sharp peak followed by a gradual decrease in density with distance from the glial edge (for example, the 6-hour curve in Fig. 6B), and even at 24 hours the shapes do not match well. This can be seen in Fig. 6E (left) in which the curve at 24 hours in B has been converted to a gray scale plot for comparison with the immunolabeled image (the distance scales in Fig. 6C, D, E, and F are identical).

To judge which property of this system might be responsible for the deficiencies in the fit, we tested the sensitivity of the model to several parameters. NrCAM and NF186 seem to precede Na+ channels at nascent nodes (Lambert et al., 1997; Custer et al., 2003). At E21 there are relatively few identifiable nodal sites, but at 60% of these, NrCAM was found in the absence of Na+ channels (Custer et al., 2003). Further, in NrCAM null mutant mice, Na+ channel clustering at nodes is delayed by several days, but reaches normal levels by P10. Binding of NrCAM to ankyrinG would be dependent on similar phosphorylation/dephos-phorylation reactions, and clustering mechanisms could thus be similar. Since this protein is smaller than the Na+ channel a-subunit, it might diffuse more rapidly and thus cluster sooner. Could the early presence of these ankyrinG

binding proteins then speed the immobilization reaction of Na+ channels either by concentrating an essential phosphatase or by association with ankyrinG, which has multiple membrane-binding domains? In either case, the rate constant for Na+ channels to bind at the Schwann cell edge (aN) would rise. Results of two- and fourfold increases in aN are shown in the blue and red curves, respectively, in Fig. 6C and D. At 6 hours (Fig. 6C), Na+ channel clustering is predicted to be significantly stronger and more focal. At 24 hours (Fig. 6D), the major change is in the cluster shape. Both provide better fits to the immunofluorescence, and the fourfold 24-hour curve is translated to a gray scale plot in Fig. 6E (right). In contrast, results were only minimally sensitive to fivefold changes (up or down) in PN, and were virtually unaffected by fivefold changes in aSC or PSC because diffusion is much slower than the rate at which channels are released from their cytoskeletal link after conversion of the Schwann cell to a myelinating state. We also modeled the fusion of two clusters to form a node by including two Schwann cells separated by an initial gap of 12 |im. The density profiles matched immunostaining observations quite well (not shown). It should be emphasized that the idea behind development of a computational model is not to prove that a suggested mechanism is correct, but rather the opposite: Should the hypothesis be rejected for lack of consistency with the available data? In this case, the proposed mechanism seems not to be inconsistent with the calculated predictions.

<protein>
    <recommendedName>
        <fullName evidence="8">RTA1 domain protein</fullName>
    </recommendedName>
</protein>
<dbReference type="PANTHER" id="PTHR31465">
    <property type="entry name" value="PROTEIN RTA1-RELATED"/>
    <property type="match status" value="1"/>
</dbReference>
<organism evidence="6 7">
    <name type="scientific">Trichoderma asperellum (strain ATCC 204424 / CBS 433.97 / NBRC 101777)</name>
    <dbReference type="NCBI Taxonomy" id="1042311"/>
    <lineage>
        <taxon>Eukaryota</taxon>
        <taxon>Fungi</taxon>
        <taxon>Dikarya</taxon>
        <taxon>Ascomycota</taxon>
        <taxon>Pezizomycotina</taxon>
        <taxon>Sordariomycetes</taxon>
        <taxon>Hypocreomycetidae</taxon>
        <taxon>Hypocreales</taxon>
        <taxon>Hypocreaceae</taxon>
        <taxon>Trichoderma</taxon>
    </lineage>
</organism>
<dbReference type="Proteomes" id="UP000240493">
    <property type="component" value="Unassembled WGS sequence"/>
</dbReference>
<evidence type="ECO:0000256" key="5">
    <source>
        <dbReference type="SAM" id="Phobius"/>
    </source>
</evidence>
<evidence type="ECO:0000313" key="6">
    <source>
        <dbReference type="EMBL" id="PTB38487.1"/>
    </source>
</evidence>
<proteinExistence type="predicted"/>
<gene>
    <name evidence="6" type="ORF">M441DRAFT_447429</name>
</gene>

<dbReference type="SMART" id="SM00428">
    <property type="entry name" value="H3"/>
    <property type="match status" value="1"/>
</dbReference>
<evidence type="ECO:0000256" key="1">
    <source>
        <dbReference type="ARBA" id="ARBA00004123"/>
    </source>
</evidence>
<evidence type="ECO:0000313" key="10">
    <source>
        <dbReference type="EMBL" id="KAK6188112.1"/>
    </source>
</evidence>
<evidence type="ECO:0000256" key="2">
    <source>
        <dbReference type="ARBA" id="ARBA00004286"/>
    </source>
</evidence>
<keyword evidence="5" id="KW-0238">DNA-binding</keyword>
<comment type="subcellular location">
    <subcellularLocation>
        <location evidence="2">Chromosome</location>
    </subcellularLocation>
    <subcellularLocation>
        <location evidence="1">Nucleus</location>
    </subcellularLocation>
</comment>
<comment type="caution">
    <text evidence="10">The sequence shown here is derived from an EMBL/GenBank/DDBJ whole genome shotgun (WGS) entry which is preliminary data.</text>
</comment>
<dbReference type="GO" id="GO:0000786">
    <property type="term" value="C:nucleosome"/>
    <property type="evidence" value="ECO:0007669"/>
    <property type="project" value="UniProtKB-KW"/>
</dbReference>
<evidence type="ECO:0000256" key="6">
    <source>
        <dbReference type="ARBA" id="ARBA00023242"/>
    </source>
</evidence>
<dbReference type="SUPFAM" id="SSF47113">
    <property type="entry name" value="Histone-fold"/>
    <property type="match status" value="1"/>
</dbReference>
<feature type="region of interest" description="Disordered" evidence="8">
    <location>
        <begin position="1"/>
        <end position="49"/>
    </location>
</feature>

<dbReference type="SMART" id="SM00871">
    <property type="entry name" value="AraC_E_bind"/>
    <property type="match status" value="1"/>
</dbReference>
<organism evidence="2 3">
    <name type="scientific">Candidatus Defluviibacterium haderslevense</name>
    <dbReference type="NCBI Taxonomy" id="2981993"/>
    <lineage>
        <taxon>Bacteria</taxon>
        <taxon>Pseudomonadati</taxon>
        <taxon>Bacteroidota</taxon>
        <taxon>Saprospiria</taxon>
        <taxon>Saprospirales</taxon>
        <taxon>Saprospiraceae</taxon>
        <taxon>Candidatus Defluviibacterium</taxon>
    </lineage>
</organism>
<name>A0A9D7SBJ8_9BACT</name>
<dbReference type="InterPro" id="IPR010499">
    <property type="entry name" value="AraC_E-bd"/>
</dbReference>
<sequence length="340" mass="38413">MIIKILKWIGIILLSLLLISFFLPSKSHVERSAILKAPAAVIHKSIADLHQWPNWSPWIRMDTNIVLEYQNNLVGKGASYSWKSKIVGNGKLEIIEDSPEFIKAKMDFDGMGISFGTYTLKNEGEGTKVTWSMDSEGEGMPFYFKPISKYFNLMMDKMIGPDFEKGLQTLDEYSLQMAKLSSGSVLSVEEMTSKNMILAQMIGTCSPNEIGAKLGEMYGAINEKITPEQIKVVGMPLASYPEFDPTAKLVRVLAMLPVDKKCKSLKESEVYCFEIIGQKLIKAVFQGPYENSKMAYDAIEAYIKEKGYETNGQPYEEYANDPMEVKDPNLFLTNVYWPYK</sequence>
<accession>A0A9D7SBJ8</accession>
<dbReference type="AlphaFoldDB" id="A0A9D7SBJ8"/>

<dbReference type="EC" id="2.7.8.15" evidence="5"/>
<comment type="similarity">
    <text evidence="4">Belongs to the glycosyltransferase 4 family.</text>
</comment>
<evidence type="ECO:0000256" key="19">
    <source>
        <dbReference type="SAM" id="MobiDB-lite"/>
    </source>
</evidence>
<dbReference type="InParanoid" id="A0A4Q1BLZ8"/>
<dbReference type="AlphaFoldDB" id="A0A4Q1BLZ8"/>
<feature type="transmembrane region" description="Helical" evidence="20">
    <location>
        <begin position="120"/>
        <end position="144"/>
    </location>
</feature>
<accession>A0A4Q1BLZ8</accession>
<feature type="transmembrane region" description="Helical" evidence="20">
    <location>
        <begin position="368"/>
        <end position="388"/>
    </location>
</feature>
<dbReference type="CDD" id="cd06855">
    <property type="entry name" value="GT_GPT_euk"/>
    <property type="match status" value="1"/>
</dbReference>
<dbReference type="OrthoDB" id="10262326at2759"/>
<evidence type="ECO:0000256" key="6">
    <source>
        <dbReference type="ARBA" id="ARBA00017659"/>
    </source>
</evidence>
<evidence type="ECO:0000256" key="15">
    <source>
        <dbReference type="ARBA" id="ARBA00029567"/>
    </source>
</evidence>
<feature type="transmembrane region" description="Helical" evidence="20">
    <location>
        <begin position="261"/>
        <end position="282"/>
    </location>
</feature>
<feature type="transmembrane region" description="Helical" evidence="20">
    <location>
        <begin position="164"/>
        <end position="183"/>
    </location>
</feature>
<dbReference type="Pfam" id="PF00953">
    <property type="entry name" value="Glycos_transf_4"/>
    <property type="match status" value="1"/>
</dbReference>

Diabetes Sustenance

Diabetes Sustenance

Get All The Support And Guidance You Need To Be A Success At Dealing With Diabetes The Healthy Way. This Book Is One Of The Most Valuable Resources In The World When It Comes To Learning How Nutritional Supplements Can Control Sugar Levels.

Get My Free Ebook


Post a comment